• Had the Analog Timegraph been available, much of the opacity surrounding the pandemic preparation and response may have been prevented. For example:
  • Media. The media and independent observers would have been notified in advance of the 2018 disbanding of the National Security Council pandemic response team and the elimination of a Centers for Disease Control and Prevention (CDC) job responsible for detecting outbreaks of infectious diseases in China.
  • Supply Chain. Supply chain failures early in the pandemic would have been detected and remedied faster, preventing shortages of key protective equipment and allowing for objective analysis of where and when the failures had arisen.
  • Tracking.Tracking and submission of travel from China and other affected areas would have allowed for greater monitoring of COVID’s early vectors and transmission in the US, resulting in both a faster response and greater visibility over the disease’s spread.



  • Central to the Brexit debate were questions over the extent of immigration to Britain, British net economic contribution to the European Union (EU) and the degree to which Britain retained sovereignty. The winning ‘Leave’ side of the debate has been accused of overstating or simply misrepresenting historical facts supporting many of their arguments.


The Timegraph could have been used to verify or counter the following claims before they were accepted into the ‘Leave’ narrative:

  • Britain sending GBP 350 million per week to the EU. If Britain had submitted data regarding their balance of payments with the EU, this widely disputed figure would have been replaced by an agreed upon figure on the Timegraph that both the ‘Leave’ and ‘Remain’ sides would have had to debate in good faith.
  • Immigration. If British border authorities automatically submitted data on arrivals and departures of foreign nationals, the debate would have relied on actual immigration figures from the Timegraph instead of self-serving or exaggerated data.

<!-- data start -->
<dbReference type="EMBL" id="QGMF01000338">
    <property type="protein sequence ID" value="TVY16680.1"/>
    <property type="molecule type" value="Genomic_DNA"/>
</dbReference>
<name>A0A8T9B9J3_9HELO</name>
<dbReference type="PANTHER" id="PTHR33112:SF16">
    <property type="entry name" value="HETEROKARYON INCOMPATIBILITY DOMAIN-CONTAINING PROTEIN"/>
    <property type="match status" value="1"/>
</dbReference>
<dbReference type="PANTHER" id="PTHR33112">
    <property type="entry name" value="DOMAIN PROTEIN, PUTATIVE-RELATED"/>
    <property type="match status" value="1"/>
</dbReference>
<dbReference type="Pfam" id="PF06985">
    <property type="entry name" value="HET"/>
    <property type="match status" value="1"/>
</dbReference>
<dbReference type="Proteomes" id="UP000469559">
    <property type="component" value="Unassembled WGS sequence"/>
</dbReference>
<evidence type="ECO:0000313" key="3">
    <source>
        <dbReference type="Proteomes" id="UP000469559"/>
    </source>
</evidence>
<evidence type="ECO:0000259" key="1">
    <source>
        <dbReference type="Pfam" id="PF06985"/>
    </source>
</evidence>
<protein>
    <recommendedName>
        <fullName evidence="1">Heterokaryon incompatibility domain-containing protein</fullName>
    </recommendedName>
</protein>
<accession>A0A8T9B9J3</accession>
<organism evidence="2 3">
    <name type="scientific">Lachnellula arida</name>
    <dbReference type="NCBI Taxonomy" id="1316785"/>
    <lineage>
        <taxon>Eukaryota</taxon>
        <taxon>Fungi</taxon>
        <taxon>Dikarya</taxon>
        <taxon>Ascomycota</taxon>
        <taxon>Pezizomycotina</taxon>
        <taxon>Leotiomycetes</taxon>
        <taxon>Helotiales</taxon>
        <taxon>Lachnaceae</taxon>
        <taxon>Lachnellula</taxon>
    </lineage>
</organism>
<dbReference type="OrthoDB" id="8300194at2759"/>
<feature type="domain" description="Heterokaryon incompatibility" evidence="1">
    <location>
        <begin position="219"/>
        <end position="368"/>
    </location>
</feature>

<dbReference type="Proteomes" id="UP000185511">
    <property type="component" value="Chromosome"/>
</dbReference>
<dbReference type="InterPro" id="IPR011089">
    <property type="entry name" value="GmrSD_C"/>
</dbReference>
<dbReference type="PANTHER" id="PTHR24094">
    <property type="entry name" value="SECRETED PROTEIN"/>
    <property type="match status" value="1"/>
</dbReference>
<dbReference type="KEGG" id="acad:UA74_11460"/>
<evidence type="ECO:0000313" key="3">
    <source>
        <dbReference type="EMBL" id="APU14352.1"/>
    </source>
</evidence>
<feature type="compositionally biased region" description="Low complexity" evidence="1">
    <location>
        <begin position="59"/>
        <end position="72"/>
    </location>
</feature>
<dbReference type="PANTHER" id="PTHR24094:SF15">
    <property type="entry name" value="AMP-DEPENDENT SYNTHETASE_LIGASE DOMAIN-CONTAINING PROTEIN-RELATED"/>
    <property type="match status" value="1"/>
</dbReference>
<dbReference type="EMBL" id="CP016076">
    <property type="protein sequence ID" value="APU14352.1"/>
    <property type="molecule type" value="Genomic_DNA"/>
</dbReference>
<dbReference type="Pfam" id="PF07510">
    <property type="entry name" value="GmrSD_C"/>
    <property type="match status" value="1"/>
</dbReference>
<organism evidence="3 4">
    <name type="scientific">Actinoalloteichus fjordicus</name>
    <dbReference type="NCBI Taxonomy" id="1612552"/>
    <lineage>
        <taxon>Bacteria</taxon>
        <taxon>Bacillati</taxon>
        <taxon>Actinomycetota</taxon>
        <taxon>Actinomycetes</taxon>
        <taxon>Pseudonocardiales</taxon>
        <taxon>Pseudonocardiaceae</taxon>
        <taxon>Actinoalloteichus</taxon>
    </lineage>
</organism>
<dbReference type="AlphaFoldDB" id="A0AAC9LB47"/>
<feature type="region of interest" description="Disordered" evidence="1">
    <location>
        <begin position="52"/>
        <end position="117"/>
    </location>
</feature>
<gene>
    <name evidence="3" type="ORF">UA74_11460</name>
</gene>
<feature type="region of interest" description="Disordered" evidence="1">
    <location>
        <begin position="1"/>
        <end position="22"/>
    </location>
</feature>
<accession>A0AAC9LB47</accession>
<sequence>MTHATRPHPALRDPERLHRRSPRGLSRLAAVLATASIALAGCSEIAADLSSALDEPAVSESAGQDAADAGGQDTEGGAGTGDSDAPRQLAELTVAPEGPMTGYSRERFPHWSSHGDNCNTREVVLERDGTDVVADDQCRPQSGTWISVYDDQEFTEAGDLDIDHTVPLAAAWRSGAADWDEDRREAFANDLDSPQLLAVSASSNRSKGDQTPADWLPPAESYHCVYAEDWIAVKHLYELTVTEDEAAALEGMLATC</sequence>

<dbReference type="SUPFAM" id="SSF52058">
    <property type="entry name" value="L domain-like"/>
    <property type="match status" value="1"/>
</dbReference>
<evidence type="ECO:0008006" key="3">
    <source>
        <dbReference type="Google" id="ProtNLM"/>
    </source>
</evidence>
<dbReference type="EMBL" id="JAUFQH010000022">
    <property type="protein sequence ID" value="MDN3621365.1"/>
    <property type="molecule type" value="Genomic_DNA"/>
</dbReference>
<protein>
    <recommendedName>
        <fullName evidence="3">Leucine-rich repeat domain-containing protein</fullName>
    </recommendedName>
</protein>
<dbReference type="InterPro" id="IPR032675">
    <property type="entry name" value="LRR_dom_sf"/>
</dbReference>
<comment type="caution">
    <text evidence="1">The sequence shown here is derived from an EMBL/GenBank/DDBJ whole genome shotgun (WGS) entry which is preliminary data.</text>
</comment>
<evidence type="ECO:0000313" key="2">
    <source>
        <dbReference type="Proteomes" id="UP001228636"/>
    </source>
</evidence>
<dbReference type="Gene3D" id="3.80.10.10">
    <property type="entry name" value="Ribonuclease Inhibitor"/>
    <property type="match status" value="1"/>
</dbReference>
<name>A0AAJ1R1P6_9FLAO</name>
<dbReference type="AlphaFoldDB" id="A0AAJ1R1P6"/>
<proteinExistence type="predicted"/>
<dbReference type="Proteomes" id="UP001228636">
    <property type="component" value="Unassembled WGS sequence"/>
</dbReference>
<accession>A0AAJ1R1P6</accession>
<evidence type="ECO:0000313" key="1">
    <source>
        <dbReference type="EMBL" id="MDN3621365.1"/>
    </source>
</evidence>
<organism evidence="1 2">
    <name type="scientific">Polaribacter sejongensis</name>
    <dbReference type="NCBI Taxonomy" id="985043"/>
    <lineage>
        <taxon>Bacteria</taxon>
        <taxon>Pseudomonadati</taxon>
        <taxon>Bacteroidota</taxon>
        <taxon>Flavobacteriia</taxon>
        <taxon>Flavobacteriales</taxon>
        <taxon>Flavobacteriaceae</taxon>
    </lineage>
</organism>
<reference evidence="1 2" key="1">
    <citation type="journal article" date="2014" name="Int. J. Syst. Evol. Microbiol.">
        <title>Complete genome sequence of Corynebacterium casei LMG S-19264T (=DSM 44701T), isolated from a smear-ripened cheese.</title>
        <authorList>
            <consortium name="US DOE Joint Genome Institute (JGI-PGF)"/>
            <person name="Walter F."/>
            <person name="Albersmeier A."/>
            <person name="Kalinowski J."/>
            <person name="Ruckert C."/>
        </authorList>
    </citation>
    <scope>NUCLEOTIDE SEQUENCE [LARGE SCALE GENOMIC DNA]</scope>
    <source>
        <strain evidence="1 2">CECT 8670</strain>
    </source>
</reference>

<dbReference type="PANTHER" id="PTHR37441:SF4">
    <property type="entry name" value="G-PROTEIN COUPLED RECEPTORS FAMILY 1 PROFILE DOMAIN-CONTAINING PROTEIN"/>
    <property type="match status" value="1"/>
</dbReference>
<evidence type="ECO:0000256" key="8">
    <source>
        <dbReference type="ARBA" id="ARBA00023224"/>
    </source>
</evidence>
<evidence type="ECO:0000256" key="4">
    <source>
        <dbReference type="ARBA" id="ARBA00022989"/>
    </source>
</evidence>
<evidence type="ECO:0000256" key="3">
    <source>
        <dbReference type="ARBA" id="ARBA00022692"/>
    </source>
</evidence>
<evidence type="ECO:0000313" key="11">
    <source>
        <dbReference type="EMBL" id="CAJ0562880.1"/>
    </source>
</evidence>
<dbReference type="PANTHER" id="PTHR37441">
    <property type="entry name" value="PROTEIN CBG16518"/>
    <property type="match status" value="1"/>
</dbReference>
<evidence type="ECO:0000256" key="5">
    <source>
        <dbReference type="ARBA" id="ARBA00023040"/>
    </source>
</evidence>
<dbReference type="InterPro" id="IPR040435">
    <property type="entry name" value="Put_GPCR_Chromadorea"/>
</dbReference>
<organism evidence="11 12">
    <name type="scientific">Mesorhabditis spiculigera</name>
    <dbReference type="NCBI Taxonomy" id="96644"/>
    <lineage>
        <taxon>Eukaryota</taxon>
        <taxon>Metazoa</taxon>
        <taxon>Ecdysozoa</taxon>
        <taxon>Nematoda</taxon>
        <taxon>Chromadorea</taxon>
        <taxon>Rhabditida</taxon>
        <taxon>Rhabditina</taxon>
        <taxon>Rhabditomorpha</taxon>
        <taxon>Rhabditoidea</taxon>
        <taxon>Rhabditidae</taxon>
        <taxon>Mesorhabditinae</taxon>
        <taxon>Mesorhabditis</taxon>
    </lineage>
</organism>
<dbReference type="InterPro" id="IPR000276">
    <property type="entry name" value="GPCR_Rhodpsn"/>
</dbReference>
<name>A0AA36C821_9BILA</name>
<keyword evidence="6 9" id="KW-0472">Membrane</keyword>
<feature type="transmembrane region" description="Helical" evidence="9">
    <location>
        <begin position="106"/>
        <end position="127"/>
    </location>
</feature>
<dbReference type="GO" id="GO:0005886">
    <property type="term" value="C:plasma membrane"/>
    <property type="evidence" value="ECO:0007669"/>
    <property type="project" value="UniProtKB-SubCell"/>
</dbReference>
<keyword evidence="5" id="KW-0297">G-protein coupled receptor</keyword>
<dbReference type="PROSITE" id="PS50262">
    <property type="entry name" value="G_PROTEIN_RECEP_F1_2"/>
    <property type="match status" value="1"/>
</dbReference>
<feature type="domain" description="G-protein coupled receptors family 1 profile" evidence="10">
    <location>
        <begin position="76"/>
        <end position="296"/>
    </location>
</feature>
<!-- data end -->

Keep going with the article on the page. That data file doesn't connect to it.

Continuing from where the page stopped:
• Sovereignty. The Timegraph could have been used to illustrate the extent to which British votes on policies had differed from the EU majority. While this data exists, it is not available in an easily searchable and verifiable format and was hence a source of contention during the referendum.

Review of process failures


  • The aftermath of a failure in governance can often result in bi-partisan division, in which politicians concoct a version of events that minimizes their involvement and casts political rivals in a negative light. For example, while Hurricane Katrina’s impact on New Orleans was indisputably both severe and exacerbated by failures of the governmental process, it is conceivable that standing President George Bush was apportioned blame for issues that originated prior to his term.


  • Had the Analog Timegraph been available at the time, it would have been possible to track the timeline of events that led to the disaster’s occurrence (poorly constructed and maintained levees, an immobile and disadvantaged population, poor evacuation planning, etc.) and remediation (arrival of emergency response teams, supplies and reconstruction efforts post-event). This would have allowed for a higher quality of planning in advance and less self-interested apportioning of blame after the fact.